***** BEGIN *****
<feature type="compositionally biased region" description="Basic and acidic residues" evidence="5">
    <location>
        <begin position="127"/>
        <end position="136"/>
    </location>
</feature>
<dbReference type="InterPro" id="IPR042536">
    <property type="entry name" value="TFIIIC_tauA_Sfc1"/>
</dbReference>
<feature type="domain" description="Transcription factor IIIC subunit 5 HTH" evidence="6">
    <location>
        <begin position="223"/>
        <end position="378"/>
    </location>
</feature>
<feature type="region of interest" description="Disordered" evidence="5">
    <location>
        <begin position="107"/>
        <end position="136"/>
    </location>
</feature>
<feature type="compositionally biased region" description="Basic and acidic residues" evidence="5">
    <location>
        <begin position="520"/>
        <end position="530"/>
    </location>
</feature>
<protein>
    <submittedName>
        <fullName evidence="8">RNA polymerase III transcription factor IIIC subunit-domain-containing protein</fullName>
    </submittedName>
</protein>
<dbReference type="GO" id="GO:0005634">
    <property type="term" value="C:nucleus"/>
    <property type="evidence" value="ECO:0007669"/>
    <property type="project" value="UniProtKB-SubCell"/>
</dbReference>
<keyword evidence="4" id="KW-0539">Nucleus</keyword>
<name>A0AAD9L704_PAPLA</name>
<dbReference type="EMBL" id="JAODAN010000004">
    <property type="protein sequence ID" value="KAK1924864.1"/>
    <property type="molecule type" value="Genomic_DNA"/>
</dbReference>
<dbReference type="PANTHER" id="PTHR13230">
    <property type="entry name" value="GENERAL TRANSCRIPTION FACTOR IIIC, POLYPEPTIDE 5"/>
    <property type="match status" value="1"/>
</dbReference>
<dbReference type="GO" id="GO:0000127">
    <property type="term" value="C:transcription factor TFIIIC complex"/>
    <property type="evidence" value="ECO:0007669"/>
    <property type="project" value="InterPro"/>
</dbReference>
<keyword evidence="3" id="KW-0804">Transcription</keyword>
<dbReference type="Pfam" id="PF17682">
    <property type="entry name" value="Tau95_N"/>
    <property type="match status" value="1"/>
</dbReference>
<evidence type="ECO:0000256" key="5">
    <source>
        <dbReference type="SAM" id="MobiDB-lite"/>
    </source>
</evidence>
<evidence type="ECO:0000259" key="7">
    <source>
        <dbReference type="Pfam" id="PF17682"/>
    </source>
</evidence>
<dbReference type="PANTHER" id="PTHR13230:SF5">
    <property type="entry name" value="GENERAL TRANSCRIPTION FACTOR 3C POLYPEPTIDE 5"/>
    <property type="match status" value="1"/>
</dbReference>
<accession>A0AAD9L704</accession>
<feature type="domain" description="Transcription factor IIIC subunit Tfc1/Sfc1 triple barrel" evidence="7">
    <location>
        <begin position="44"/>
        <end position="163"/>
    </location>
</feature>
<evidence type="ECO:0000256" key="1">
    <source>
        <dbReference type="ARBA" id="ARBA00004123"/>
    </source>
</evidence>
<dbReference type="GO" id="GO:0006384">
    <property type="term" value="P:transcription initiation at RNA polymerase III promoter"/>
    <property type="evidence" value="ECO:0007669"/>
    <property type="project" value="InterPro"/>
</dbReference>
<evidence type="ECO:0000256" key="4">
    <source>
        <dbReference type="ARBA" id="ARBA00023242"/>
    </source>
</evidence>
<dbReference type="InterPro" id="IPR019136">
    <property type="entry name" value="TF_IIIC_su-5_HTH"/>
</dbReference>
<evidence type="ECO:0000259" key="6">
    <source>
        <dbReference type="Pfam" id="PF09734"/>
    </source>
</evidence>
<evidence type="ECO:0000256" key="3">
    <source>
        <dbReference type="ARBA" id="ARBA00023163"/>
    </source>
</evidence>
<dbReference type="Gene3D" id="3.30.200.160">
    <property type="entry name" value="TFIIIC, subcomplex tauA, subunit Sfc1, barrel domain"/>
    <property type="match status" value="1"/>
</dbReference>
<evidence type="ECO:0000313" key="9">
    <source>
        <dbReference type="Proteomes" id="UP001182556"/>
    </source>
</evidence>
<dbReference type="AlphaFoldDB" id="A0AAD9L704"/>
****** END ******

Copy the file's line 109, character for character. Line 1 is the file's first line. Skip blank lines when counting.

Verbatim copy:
    <property type="match status" value="1"/>